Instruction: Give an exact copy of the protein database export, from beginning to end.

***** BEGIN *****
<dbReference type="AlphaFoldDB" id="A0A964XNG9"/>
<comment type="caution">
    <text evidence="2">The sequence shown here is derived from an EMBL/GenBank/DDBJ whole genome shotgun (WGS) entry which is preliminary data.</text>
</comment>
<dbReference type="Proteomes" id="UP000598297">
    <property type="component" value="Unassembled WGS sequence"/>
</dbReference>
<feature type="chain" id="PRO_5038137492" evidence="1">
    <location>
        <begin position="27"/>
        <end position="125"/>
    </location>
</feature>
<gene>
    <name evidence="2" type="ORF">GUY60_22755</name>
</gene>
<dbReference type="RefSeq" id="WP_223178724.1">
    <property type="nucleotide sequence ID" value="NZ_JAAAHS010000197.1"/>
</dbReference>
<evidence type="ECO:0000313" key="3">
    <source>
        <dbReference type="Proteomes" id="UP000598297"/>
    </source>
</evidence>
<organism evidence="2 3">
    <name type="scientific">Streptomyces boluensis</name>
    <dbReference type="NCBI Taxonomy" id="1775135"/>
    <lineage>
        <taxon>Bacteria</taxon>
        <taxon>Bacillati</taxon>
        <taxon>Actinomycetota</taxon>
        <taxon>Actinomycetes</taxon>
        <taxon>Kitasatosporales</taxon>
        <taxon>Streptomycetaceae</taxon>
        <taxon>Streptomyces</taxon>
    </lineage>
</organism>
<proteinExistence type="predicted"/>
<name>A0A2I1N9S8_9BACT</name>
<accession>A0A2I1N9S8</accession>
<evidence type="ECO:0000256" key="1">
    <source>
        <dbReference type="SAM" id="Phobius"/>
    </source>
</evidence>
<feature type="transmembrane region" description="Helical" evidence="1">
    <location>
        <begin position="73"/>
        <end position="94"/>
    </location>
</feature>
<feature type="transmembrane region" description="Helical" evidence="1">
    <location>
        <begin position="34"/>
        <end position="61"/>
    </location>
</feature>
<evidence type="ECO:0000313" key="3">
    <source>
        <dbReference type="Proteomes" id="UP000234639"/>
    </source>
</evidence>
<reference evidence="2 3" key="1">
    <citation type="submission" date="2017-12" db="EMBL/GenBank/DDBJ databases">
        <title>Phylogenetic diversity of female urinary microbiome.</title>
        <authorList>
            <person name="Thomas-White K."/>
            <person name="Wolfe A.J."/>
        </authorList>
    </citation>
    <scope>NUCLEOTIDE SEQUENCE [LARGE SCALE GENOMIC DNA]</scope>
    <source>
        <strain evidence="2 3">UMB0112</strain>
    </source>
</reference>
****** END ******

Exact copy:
<dbReference type="AlphaFoldDB" id="A0A964XNG9"/>
<comment type="caution">
    <text evidence="2">The sequence shown here is derived from an EMBL/GenBank/DDBJ whole genome shotgun (WGS) entry which is preliminary data.</text>
</comment>
<dbReference type="Proteomes" id="UP000598297">
    <property type="component" value="Unassembled WGS sequence"/>
</dbReference>
<feature type="chain" id="PRO_5038137492" evidence="1">
    <location>
        <begin position="27"/>
        <end position="125"/>
    </location>
</feature>
<gene>
    <name evidence="2" type="ORF">GUY60_22755</name>
</gene>
<dbReference type="RefSeq" id="WP_223178724.1">
    <property type="nucleotide sequence ID" value="NZ_JAAAHS010000197.1"/>
</dbReference>
<evidence type="ECO:0000313" key="3">
    <source>
        <dbReference type="Proteomes" id="UP000598297"/>
    </source>
</evidence>
<organism evidence="2 3">
    <name type="scientific">Streptomyces boluensis</name>
    <dbReference type="NCBI Taxonomy" id="1775135"/>
    <lineage>
        <taxon>Bacteria</taxon>
        <taxon>Bacillati</taxon>
        <taxon>Actinomycetota</taxon>
        <taxon>Actinomycetes</taxon>
        <taxon>Kitasatosporales</taxon>
        <taxon>Streptomycetaceae</taxon>
        <taxon>Streptomyces</taxon>
    </lineage>
</organism>
<proteinExistence type="predicted"/>
<name>A0A2I1N9S8_9BACT</name>
<accession>A0A2I1N9S8</accession>
<evidence type="ECO:0000256" key="1">
    <source>
        <dbReference type="SAM" id="Phobius"/>
    </source>
</evidence>
<feature type="transmembrane region" description="Helical" evidence="1">
    <location>
        <begin position="73"/>
        <end position="94"/>
    </location>
</feature>
<feature type="transmembrane region" description="Helical" evidence="1">
    <location>
        <begin position="34"/>
        <end position="61"/>
    </location>
</feature>
<evidence type="ECO:0000313" key="3">
    <source>
        <dbReference type="Proteomes" id="UP000234639"/>
    </source>
</evidence>
<reference evidence="2 3" key="1">
    <citation type="submission" date="2017-12" db="EMBL/GenBank/DDBJ databases">
        <title>Phylogenetic diversity of female urinary microbiome.</title>
        <authorList>
            <person name="Thomas-White K."/>
            <person name="Wolfe A.J."/>
        </authorList>
    </citation>
    <scope>NUCLEOTIDE SEQUENCE [LARGE SCALE GENOMIC DNA]</scope>
    <source>
        <strain evidence="2 3">UMB0112</strain>
    </source>
</reference>